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Coach's analysis: Ducks need power play to step up against Predators

Former Blues coach Davis Payne says Anaheim must solve man-advantage woes in Western Conference Final

by Lisa Dillman @reallisa / NHL.com Staff Writer

For additional insight into the Western Conference Final between the Anaheim Ducks and the Nashville Predators, NHL.com has enlisted the help of Davis Payne to break down the action. Payne will be checking in throughout the series.

Payne, 46, was coach of the St. Louis Blues from 2010-2011. The Blues were 67-55-15 under Payne.

He joined the Los Angeles Kings as an assistant coach on the staff of Darryl Sutter in the summer of 2012 and was with the Kings until this past April. He was on their coaching staff during their Stanley Cup championship run in 2014.

 

ANAHEIM -- The Anaheim Ducks were 0-for-4 on the power play against the Nashville Predators in a 3-2 overtime loss in Game 1 of the Western Conference Final on Friday. They haven't scored with the man-advantage since Game 2 of the second round against the Edmonton Oilers.

Former St. Louis Blues coach Davis Payne believes it's something the Ducks need to correct when they host the Predators in Game 2 of the conference final on Sunday (7:30 p.m. ET; NBCSN, SN, TVA Sports).

 

[RELATED: Complete Predators vs. Ducks series coverage]

 

The Predators have been good about denying possession plays coming into their zone, Payne said. They are getting numbers across their blue line, the same way they do with their neutral zone forecheck.

"They've got to be really good on their power-play faceoffs," Payne said. "When they did that [Friday] night, they did generate some zone time."

Payne appreciated the creativity of Ducks defenseman Cam Fowler during a power play in the second period.

"They've got to be willing to take what's available to them, much like you saw in the second period when Fowler just kind of flipped that puck into the air and skated onto it," he said. "Now all of a sudden, they've got full possession. That's recognition of where space is to enter inside of the zone."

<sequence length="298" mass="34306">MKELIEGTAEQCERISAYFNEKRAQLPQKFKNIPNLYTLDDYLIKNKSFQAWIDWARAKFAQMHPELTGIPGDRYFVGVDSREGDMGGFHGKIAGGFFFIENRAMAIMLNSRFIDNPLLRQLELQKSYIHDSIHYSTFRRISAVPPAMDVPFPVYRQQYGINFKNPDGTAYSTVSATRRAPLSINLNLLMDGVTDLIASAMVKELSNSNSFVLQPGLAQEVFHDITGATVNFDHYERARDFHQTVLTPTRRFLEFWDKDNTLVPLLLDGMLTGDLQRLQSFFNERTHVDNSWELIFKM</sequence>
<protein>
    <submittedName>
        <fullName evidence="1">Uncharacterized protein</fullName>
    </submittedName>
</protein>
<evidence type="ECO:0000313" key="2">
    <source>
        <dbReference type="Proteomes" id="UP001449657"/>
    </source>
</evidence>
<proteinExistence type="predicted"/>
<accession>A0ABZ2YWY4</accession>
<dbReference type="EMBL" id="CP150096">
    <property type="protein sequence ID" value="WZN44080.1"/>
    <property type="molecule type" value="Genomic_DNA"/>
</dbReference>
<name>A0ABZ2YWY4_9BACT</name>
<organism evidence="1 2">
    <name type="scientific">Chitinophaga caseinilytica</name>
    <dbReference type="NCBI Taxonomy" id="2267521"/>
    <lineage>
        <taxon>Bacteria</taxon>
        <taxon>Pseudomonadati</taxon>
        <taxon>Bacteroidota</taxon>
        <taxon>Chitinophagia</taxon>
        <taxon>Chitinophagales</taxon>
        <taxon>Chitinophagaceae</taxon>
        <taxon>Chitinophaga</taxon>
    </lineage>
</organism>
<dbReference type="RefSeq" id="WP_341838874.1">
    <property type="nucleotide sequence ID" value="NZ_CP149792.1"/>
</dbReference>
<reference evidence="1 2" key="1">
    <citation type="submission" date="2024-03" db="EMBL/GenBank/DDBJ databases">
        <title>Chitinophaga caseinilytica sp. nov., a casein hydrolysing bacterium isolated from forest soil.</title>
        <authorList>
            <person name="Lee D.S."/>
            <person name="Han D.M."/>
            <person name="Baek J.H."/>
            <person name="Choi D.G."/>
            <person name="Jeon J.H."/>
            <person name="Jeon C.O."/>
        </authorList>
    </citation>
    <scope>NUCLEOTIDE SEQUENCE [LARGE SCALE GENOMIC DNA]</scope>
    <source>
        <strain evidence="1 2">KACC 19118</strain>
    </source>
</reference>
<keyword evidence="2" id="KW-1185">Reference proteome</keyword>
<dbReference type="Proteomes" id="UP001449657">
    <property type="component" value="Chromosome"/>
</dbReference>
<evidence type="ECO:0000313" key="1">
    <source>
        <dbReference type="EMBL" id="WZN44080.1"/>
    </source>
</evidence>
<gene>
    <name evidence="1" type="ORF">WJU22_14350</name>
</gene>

Video: NSH@ANA, Gm1: Silfverberg wires a wrister top shelf

Payne said it was obvious the Ducks and Predators were at different energy levels to start. The Ducks finished the second round on Wednesday but the Predators were coming off a longer layoff, having wrapped up their series against the Blues on May 7.

But he was impressed how the Ducks improved during Game 1, primarily with their physical play.

"I thought they built energy and momentum off that," he said. "The guys at the bottom end of their lineup, (Nate) Thompson, (Ondrej) Kase, (Jared) Boll had a couple of big hits. You can use that element to get engaged and mentally tied into the level that Nashville was at.

"They have to continue to make heavy contact, and that's what this series brought [Friday] night. It wasn't just consistent contact. Sometimes you've got a lot of guys finishing a lot of hits. [Friday] night, there was a lot of big hits. That heavy collision stuff is something that Anaheim knows and does well."

Payne admires the way Predators goalie Pekka Rinne prepares, saying he practices the way he plays in games and joked that it's "exhausting to watch." Rinne simply refuses to give up on pucks.

"You need better first-shot traffic," Payne said. "There's a lot of traffic on its way to the net. On (Hampus) Lindholm's goal, traffic was at the net when the shot was taken.

"They've just got to be a little more focused on getting there a step ahead of where they were [Friday] night. There's a lot of loose pucks in and around those areas. If they were one step quicker, they can cash in on some of those."

Easier said than done, of course.

"As a shooter, you are going to have to find a way to outwork the goalie," Payne said. "It's just plain and simple. That's a tough task because this guy is a worker."

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